For about 30 years, prolific forger Mark Landis has copied prominent artists' work and donated it to museums, often using aliases. At least some of the institutions later discover the art is fake. Of the more than 100 pieces he is estimated to have donated across the country, 40 are featured in the exhibit Faux Real at the University of Cincinnati. This is Landis version of a work by French painter Paul Signac.
At right is a Mark Landis forgery of an original painting by Paul Signac, a French painter. The original was titled "Tug Boat and Barge in Samois." The original currently hangs in the Hermitage Museum in St. Petersburg, Russia. At left is the catalogue that Landis worked from to create the forgery.
A copy of a French academic drawing by Mark Landis, who made many copies of artwork in an assembly-line style which he attributed to a grandfather who worked in automobile manufacturing.
Aaron Cowan, director of galleries at the University of Cincinnati and co-curator of the Faux Real exhibit, works with the Jesuit priest apparel Landis has worn. In addition to using aliases when donating his forged art, Landis also dressed as Jesuit priest.
A Mark Landis forgery of a painting by William-Adolphe Bouguereau, a 19th century French painter. The original was titled "Yvonette." Landis says he first donated a forged painting to a museum to please his mother and honor his father, then became addicted to the VIP treatment he received from museum staff when making a donation.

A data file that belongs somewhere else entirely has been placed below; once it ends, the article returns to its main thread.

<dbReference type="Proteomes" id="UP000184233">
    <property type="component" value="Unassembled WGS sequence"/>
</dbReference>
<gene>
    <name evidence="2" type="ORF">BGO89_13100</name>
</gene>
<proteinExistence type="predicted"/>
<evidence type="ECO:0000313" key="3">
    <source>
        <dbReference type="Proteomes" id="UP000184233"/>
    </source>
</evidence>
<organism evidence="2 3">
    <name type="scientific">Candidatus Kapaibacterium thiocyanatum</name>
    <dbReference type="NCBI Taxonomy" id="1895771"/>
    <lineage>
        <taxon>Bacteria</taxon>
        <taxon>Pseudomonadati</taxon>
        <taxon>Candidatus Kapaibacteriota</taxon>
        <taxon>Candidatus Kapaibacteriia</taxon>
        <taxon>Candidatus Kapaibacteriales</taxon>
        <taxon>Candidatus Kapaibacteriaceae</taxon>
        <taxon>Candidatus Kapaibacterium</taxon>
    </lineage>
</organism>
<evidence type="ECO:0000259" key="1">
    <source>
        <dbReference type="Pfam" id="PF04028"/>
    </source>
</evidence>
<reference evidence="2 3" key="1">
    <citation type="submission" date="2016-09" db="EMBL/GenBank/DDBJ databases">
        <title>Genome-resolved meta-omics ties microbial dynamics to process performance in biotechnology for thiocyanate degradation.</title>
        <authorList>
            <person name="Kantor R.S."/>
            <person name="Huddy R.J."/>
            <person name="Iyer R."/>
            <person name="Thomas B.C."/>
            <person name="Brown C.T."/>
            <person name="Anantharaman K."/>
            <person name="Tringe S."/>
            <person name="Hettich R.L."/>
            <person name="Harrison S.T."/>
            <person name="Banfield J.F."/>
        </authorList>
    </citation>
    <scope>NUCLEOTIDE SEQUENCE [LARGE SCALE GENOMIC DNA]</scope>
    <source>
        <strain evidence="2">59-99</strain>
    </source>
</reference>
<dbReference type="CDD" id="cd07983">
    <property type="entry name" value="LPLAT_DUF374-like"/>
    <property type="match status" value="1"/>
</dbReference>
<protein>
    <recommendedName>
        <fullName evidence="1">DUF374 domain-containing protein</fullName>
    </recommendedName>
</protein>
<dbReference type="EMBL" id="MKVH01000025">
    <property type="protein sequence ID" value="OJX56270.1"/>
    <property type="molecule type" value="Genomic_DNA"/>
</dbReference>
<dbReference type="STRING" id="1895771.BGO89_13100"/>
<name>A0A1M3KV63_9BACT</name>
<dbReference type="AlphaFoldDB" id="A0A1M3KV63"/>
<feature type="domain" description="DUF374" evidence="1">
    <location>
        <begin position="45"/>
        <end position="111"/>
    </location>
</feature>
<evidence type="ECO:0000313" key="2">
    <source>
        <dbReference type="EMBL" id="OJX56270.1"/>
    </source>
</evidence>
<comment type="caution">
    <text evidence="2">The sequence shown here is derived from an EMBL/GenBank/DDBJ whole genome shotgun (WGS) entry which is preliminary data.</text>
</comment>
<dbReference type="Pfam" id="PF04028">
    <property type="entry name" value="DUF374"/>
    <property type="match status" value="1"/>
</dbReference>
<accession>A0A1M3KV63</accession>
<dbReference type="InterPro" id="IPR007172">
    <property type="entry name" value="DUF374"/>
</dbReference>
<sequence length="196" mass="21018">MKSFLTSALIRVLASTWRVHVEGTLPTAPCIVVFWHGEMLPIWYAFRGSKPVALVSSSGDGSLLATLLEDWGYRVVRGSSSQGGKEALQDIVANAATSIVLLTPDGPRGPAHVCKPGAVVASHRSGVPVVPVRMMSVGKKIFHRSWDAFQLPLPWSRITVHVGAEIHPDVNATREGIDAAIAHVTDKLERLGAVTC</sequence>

The same painting under a black, or ultraviolet, light, a tool used to spot forgeries. Landis often donated to smaller institutions which have fewer resources to vet donations.
A Mark Landis forgery of an original painting by Pablo Picasso. The original is titled "A Portrait de Lora."
A Mark Landis forgery of the painting "Holy Family with St. Anne and Two Angels." The original artist was German-born Hans Van Aachen who worked in the late 1500s and 1600s and who was known for his portraits and religious and historical scenes. Landis donated this forgery to Cabrini High School in New Orleans. Landis never received payment or claimed tax deductions for his donations, and he has never been charged with a crime.
A Mark Landis forgery of a work by the French painter Jean-Atoine Watteau.